Any Sicilian woman or man who is self-respecting can smell freshly baked Pamigiana before even looking at it. How can you describe the sensation of the fresh-baked Pamigiana, with its crispy crust and layers of fried aubergines that are sunk in fresh tomato sauce, mozzarella, or caciocavallo? Here’s the Sicilian Parmigiana, ladies and gentlemen! You can have one-dish meals, an appetizer, or a side dish. Parmigiana can be served hot, cold, or even warm (that allows for you to better appreciate each flavor), and is a beloved dish of Sicilian cooking. It is a traditional recipe that every southern family treasures and passes down to their children.
We could also learn more about the history of this cooking style by visiting the sites of Naples, Sicily, and Parma.
The theory that eggplants were brought to Sicily from India in the 15th century is sufficient for us to believe this dish can be considered Sicilian. Another theory states that Parmigiana is derived from the Sicilian word Parmiciana, which refers to a set of wooden slats that form the shutters of the windows. These slats are meant to recall the layers of aubergines, seasonings, and other elements of this delicious dish.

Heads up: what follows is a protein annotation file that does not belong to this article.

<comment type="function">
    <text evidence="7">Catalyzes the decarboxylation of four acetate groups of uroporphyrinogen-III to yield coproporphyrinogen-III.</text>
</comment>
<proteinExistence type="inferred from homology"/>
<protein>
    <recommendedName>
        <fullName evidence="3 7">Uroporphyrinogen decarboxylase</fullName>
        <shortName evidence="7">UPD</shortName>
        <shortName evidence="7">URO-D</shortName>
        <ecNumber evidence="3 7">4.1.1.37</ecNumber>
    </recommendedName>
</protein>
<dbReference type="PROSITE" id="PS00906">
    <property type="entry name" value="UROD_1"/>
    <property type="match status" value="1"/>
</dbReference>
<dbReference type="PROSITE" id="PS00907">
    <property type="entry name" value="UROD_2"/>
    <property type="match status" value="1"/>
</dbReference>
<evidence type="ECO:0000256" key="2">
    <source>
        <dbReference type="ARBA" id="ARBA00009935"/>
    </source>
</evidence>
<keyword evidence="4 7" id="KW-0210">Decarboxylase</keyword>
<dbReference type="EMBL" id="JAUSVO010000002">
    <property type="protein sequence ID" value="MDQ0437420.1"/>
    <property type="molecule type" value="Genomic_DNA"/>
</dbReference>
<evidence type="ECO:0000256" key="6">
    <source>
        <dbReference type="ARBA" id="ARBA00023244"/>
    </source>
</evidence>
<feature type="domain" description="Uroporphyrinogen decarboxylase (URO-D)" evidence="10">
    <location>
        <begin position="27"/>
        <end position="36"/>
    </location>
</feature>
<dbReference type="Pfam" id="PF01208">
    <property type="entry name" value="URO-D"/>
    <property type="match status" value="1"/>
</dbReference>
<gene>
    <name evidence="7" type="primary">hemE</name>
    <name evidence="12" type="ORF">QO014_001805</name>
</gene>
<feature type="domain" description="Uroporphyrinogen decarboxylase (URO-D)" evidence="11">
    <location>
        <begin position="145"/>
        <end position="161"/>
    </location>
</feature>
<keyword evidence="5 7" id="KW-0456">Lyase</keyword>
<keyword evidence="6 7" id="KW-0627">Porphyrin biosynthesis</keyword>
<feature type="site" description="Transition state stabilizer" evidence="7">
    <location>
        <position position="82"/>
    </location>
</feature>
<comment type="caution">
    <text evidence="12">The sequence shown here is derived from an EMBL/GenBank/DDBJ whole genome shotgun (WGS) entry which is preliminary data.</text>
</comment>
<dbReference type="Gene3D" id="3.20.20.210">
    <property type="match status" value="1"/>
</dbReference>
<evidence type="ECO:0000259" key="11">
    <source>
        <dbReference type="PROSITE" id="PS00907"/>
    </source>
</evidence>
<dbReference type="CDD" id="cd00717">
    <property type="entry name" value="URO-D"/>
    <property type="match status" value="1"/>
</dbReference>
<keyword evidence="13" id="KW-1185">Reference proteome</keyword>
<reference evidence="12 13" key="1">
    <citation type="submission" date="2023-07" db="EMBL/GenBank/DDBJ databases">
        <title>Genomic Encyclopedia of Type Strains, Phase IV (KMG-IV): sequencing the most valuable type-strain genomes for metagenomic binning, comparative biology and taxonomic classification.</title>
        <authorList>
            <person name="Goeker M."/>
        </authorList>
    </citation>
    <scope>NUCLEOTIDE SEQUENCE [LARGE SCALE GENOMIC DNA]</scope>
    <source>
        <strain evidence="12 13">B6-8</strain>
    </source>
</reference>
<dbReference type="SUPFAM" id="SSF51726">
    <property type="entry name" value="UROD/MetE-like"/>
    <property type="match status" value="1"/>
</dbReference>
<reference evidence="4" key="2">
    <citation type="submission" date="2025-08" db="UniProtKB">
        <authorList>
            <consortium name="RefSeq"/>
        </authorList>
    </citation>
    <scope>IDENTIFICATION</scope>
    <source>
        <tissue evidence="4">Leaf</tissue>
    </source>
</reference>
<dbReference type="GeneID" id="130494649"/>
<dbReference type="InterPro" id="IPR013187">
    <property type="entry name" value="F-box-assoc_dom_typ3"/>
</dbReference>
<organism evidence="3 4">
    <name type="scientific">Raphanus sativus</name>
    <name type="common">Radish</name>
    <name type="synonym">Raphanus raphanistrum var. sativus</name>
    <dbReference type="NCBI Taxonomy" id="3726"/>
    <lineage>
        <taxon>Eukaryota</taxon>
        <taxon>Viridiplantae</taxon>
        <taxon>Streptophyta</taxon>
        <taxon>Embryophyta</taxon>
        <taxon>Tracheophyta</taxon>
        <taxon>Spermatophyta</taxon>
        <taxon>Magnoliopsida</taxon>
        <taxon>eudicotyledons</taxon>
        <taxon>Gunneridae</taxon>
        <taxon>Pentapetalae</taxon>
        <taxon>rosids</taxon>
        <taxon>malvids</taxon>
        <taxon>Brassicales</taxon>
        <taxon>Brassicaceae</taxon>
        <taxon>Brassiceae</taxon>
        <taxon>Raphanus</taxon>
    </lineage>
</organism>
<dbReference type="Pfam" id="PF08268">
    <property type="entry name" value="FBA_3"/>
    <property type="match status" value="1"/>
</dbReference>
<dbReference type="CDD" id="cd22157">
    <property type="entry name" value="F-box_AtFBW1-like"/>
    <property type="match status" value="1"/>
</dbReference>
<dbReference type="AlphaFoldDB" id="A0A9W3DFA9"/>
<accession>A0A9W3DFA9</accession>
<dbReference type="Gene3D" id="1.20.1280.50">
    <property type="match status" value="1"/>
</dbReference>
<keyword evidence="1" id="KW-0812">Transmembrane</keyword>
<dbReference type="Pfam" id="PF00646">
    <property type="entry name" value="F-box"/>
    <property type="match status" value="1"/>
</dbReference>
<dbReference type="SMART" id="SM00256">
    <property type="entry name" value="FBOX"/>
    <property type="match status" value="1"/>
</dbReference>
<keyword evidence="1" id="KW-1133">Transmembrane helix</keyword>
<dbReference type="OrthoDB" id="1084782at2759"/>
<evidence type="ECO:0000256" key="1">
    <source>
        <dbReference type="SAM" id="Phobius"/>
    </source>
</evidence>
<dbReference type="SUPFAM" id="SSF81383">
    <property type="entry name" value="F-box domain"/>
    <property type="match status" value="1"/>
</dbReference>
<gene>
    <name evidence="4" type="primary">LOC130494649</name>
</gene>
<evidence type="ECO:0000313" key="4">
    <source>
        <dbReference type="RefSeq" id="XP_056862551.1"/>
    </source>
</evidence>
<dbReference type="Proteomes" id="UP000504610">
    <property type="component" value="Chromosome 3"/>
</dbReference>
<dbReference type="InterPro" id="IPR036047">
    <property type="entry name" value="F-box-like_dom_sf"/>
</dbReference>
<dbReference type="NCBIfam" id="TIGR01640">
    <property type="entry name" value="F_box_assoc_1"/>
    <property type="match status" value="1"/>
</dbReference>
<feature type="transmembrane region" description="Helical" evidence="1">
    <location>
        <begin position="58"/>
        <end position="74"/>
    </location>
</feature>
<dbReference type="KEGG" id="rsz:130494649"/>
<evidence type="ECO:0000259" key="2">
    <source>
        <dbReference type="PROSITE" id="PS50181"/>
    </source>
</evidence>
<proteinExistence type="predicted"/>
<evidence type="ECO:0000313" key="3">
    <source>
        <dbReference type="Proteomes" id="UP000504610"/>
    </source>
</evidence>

To dispel any doubts about the possible Emilian origin of our Parmigiana, the Accademia Della Crusca (the most important research institute of the Italian language), states that it has nothing to do the parmesan. The original recipe actually uses Sicilian Pecorino instead of parmesan.
This dish can be enjoyed regardless of where it originated. It can also be eaten in any season due to its main ingredient, which can also grow in greenhouses.
Here is the classic recipe with basil leaves. You can add some hard-boiled eggs to make it even more delicious.
Photo: Fabio Cavasenna
Difficulty Level MediumServings 8 persons
- 1,5 kg oval black eggplants
- 1,4 l tomato sauce
- 500 g mozzarella cheese
- 150 g parmesan cheese
- 1/2 of a yellow onion
- Extra-virgin olive oils are available if required
- Black pepper is a must
- Some basil leaves
- Salt as needed
- Peanut oil is required (for frying).
Wash the aubergines and dry them. Use a large chef’s knife to cut the top and bottom of each eggplant. Next, cut thin slices along the length (4-5mm). Salt the slices and place them in a colander to drain any liquid. To increase the pressure, place a plate over the slices and add a weight.
While the cheese is still warm, cut it into small pieces and drain it.
In a large saucepan, heat a little olive oil. Sauté the chopped onions until fragrant (about 2-3 minutes). Stir in the tomato sauce. Season with salt. Let it simmer for 40 minutes. Once the sauce is done, add the chopped basil leaves.
To remove excess moisture, dry the eggplant slices using paper towels. Then fry them in plenty of oil on medium heat. Then add the slices one at a time to the hot oil. Turn the slices on both sides and fry until they are lightly golden. Drain them on paper towels.